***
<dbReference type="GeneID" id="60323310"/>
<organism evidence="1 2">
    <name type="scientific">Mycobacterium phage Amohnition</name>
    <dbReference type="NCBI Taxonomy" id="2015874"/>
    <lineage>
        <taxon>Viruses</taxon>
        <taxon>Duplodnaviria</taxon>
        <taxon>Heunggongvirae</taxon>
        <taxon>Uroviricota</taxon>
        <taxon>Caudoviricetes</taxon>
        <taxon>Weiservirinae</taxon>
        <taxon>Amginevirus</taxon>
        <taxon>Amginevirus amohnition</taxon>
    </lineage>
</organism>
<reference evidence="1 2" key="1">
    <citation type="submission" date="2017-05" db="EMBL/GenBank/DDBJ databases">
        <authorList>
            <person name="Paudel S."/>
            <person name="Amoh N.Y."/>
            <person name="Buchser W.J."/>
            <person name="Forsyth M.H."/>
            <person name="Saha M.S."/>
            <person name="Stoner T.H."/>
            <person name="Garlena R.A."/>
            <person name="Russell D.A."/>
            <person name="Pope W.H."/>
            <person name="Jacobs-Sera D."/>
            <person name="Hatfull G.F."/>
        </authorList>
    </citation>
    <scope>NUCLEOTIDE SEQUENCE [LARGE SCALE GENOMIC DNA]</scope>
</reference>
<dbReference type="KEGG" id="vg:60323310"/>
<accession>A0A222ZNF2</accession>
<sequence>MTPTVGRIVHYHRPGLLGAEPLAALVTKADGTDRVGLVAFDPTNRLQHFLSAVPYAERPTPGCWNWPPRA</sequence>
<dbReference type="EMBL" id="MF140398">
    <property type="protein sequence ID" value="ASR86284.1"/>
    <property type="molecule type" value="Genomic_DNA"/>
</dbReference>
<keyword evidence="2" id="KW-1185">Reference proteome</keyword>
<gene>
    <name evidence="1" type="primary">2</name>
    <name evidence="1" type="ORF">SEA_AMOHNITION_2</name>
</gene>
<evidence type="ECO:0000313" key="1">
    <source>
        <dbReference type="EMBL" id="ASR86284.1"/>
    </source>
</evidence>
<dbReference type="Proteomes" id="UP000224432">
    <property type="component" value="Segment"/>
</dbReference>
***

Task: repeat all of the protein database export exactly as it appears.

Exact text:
<dbReference type="GeneID" id="60323310"/>
<organism evidence="1 2">
    <name type="scientific">Mycobacterium phage Amohnition</name>
    <dbReference type="NCBI Taxonomy" id="2015874"/>
    <lineage>
        <taxon>Viruses</taxon>
        <taxon>Duplodnaviria</taxon>
        <taxon>Heunggongvirae</taxon>
        <taxon>Uroviricota</taxon>
        <taxon>Caudoviricetes</taxon>
        <taxon>Weiservirinae</taxon>
        <taxon>Amginevirus</taxon>
        <taxon>Amginevirus amohnition</taxon>
    </lineage>
</organism>
<reference evidence="1 2" key="1">
    <citation type="submission" date="2017-05" db="EMBL/GenBank/DDBJ databases">
        <authorList>
            <person name="Paudel S."/>
            <person name="Amoh N.Y."/>
            <person name="Buchser W.J."/>
            <person name="Forsyth M.H."/>
            <person name="Saha M.S."/>
            <person name="Stoner T.H."/>
            <person name="Garlena R.A."/>
            <person name="Russell D.A."/>
            <person name="Pope W.H."/>
            <person name="Jacobs-Sera D."/>
            <person name="Hatfull G.F."/>
        </authorList>
    </citation>
    <scope>NUCLEOTIDE SEQUENCE [LARGE SCALE GENOMIC DNA]</scope>
</reference>
<dbReference type="KEGG" id="vg:60323310"/>
<accession>A0A222ZNF2</accession>
<sequence>MTPTVGRIVHYHRPGLLGAEPLAALVTKADGTDRVGLVAFDPTNRLQHFLSAVPYAERPTPGCWNWPPRA</sequence>
<dbReference type="EMBL" id="MF140398">
    <property type="protein sequence ID" value="ASR86284.1"/>
    <property type="molecule type" value="Genomic_DNA"/>
</dbReference>
<keyword evidence="2" id="KW-1185">Reference proteome</keyword>
<gene>
    <name evidence="1" type="primary">2</name>
    <name evidence="1" type="ORF">SEA_AMOHNITION_2</name>
</gene>
<evidence type="ECO:0000313" key="1">
    <source>
        <dbReference type="EMBL" id="ASR86284.1"/>
    </source>
</evidence>
<dbReference type="Proteomes" id="UP000224432">
    <property type="component" value="Segment"/>
</dbReference>